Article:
U.S. Supreme Court Rules ‘Actual Fraud’ Exception to Discharge Includes Fraudulent Transfer Schemes

June 1, 2016Alerts Financial Restructuring & Bankruptcy Alert

Last month, the U.S. Supreme Court held that the “actual fraud” bar to discharge debts under Bankruptcy Code section 523(a)(2)(A) includes claims based on intentional fraudulent transfers, regardless of whether the debtor made a false representation to the creditor.

In Husky Int’l Elecs., Inc. v. Ritz, 2016 WL 2842452 (May 16, 2016), the justices reversed a Fifth Circuit ruling and resolved a split among the circuits on the issue of whether “actual fraud” under section 523(a)(2)(A) requires a false representation. (Compare In re Ritz, 787 F.3d 312 (5th Cir. 2015)(“actual fraud” requires false representation) with McClellan v. Cantrell, 217 F.3d 890 (7th Cir. 2000)(“actual fraud” encompasses actual fraudulent transfer schemes that do not necessarily include false representation).)

The facts in Husky were fairly straightforward. Husky International Electronics, Inc. sold electronic device components to Chrysalis Manufacturing Corp., which failed to pay for about $164,000 worth of the goods. Chrysalis’s principal, Daniel Lee Ritz, drained Chrysalis of assets by transferring them to other entities that he controlled while Chrysalis was insolvent, and for less than reasonably equivalent value. Husky sued Ritz, seeking to hold him personally liable for the $164,000 debt based on fraudulent transfer and alter ego claims. Ritz then filed a Chapter 7 petition. Husky responded by filing a complaint in the bankruptcy court, objecting to the discharge of Ritz’s alleged debt under Bankruptcy Code Section 523(a)(2)(A) (making debt obtained by “false pretenses, a false representation, or actual fraud” nondischargeable).

The bankruptcy court, district court and Fifth Circuit all held that the debt at issue was dischargeable where the debtor made no false representation to the creditor. Although Ritz may have hindered Husky’s ability to recover its debt by transferring away Chrysalis’ assets, the Fifth Circuit ruled that he did not commit “actual fraud” within the meaning of section 523(a)(2)(A) because he did not make any false representations to Husky regarding those assets or the transfers.

On appeal, Justice Sonia Sotomayor, writing for the majority in a 7-1 decision, concluded that the common law term “actual fraud” used in Section 523(a)(2)(A) broadly “encompasses forms of fraud, like fraudulent conveyance schemes, that can be effected without a false representation.” She observed that “from the beginning of English bankruptcy practice, courts and legislatures have used the term ‘fraud’ to describe a debtor’s transfer of assets that, like Ritz’ scheme, impairs a creditor’s ability to collect the debt.”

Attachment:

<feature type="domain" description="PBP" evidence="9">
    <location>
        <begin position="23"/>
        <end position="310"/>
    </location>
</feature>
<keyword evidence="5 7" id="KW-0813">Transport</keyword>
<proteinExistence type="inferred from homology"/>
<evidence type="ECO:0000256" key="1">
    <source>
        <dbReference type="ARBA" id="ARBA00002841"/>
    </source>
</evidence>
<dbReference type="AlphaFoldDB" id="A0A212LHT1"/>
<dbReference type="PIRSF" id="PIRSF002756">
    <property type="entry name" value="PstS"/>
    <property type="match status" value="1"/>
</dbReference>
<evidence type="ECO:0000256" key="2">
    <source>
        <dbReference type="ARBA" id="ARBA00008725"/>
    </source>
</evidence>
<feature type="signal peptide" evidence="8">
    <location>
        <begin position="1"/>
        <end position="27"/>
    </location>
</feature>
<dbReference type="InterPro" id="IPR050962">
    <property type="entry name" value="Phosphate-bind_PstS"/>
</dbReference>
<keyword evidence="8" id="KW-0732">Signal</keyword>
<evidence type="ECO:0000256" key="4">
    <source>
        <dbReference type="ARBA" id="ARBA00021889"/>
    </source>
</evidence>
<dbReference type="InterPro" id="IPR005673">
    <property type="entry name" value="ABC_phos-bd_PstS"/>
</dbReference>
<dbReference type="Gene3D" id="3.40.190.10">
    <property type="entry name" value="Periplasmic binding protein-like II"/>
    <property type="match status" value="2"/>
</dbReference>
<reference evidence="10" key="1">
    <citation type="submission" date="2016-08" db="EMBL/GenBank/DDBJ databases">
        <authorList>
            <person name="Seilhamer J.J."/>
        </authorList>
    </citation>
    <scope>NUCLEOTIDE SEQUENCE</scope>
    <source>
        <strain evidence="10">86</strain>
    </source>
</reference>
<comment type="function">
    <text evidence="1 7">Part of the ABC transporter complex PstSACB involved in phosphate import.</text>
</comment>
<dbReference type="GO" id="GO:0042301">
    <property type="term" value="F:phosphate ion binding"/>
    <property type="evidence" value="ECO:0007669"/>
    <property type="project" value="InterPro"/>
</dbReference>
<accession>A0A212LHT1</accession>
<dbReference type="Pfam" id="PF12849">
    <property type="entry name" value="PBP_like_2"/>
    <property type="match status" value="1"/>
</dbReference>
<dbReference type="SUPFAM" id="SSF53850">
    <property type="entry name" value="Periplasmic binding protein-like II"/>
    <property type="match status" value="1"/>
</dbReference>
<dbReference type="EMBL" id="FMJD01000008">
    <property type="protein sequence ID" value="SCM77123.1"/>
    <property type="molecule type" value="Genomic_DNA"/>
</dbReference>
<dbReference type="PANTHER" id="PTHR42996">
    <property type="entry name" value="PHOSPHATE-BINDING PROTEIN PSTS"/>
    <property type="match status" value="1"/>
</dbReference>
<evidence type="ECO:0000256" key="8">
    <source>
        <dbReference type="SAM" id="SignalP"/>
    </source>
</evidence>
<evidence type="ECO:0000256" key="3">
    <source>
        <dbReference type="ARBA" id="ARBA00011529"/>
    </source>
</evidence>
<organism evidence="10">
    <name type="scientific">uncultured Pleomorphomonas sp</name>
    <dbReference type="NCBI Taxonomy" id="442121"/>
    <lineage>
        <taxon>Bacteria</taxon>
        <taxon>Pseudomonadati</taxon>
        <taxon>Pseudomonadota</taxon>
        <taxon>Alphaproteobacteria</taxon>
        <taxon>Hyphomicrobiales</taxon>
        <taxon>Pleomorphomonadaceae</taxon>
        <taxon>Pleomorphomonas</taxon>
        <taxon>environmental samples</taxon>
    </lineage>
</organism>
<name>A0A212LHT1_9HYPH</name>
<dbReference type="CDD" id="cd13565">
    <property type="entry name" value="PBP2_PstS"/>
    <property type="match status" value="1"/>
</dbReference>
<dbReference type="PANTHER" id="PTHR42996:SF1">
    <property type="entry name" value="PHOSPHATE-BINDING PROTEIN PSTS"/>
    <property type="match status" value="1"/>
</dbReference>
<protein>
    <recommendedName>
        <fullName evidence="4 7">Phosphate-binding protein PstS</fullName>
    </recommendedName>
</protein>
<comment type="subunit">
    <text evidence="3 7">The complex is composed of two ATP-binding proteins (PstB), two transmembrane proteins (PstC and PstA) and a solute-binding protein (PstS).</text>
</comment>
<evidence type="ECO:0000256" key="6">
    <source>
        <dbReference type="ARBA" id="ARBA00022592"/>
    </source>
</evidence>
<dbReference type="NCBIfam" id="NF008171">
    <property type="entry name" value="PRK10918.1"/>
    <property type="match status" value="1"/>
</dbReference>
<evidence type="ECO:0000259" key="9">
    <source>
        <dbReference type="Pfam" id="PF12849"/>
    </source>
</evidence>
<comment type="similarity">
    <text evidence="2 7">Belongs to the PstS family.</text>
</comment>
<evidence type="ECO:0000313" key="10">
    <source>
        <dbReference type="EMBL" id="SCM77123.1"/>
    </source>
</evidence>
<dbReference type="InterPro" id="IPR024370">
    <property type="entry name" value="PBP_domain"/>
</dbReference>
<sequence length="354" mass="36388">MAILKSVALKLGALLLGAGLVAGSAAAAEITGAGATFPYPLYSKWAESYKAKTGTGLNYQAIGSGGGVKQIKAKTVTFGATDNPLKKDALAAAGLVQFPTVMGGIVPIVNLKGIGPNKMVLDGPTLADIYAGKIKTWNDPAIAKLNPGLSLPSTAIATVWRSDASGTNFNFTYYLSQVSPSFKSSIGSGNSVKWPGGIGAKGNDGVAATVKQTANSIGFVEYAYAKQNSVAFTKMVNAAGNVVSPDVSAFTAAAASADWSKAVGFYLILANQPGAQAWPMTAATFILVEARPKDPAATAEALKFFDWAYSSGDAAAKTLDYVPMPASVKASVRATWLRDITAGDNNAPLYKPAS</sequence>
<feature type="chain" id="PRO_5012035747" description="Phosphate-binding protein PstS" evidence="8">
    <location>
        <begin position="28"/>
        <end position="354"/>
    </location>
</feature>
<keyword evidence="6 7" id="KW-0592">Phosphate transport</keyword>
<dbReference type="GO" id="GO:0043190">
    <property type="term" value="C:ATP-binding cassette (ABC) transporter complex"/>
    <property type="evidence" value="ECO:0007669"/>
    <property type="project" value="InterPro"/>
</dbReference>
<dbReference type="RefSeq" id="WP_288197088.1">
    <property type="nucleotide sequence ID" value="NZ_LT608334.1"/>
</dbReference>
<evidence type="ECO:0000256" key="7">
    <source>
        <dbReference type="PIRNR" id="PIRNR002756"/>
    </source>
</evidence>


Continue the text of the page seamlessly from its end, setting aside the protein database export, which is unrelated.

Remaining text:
The majority emphasized as “equally important” that “the common law also indicates that fraudulent conveyances, although a ‘fraud,’ do not require a misrepresentation from a debtor to a creditor. As a basic point, fraudulent conveyances are not an inducement-based fraud. Fraudulent conveyances typically involve a transfer to a close relative, a secret transfer, a transfer of title without transfer of possession or grossly inadequate consideration. In such cases, the fraudulent conduct is not in dishonestly inducing a creditor to extend a debt, it is in the acts of concealment and hindrance. In the fraudulent-conveyance context, therefore, the opportunities for a false representation from the debtor to the creditor are limited.”

The Supreme Court rejected Ritz’s argument that this interpretation of Section 523(a)(2)(A) created redundancy with Bankruptcy Code Section 727(a)(2), which prevents a debtor from discharging all of his debts if, within the year preceding the bankruptcy petition, he transferred property “with intent to hinder, delay, or defraud a creditor.” The Court observed that “Section 727(a)(2) is broader than §523(a)(2)(A) in scope—preventing an offending debtor from discharging all debt in bankruptcy. But it is narrower than §523(a)(2)(A) in timing—applying only if the debtor fraudulently conveys assets in the year preceding the bankruptcy filing. In short, while §727(a)(2) is a blunt remedy for actions that hinder the entire bankruptcy process, §523(a)(2)(A) is a tailored remedy for behavior connected to specific debts.”

The Supreme Court also rejected Ritz’s argument (adopted by Justice Clarence Thomas in his dissent) that Section 523(a)(2)(A)’s requirement that the relevant debt be “obtained by” fraud excluded fraudulent transfers that are not used to obtain property, but function instead to hide valuables that a debtor already possesses. The Court noted that, although the transferor does not “obtain” debts in a fraudulent transfer, “the recipient of the transfer—who, with the requisite intent, also commits fraud—can ‘obtai[n]’ assets ‘by’ his or her participation in the fraud. If that recipient later files for bankruptcy, any debts ‘traceable to’ the fraudulent conveyance will be nondischargable under § 523(a)(2)(A).”

Since Husky contended that Ritz was both the transferor and transferee—having transferred Chrysalis assets to other companies he controlled—the majority left it to the Fifth Circuit to decide on remand whether Husky’s debt was “obtained by” Ritz’ asset-transfer scheme.

The Husky decision offers the fraudulent transfer victim a possible means to block the discharge of its debt where the transfer occurred more than one year before the bankruptcy. At the same time, in cases where the debtor is not the transferee, it remains to be seen whether courts will find that the victim’s debt was “obtained by” actual fraud under Husky’s rationale.

For more information about this alert or if you have any questions or concerns, please contact Audrey Noll at 310.693.4414 or [email protected] or any member of Fox Rothschild’s Financial Restructuring & Bankruptcy Practice Group.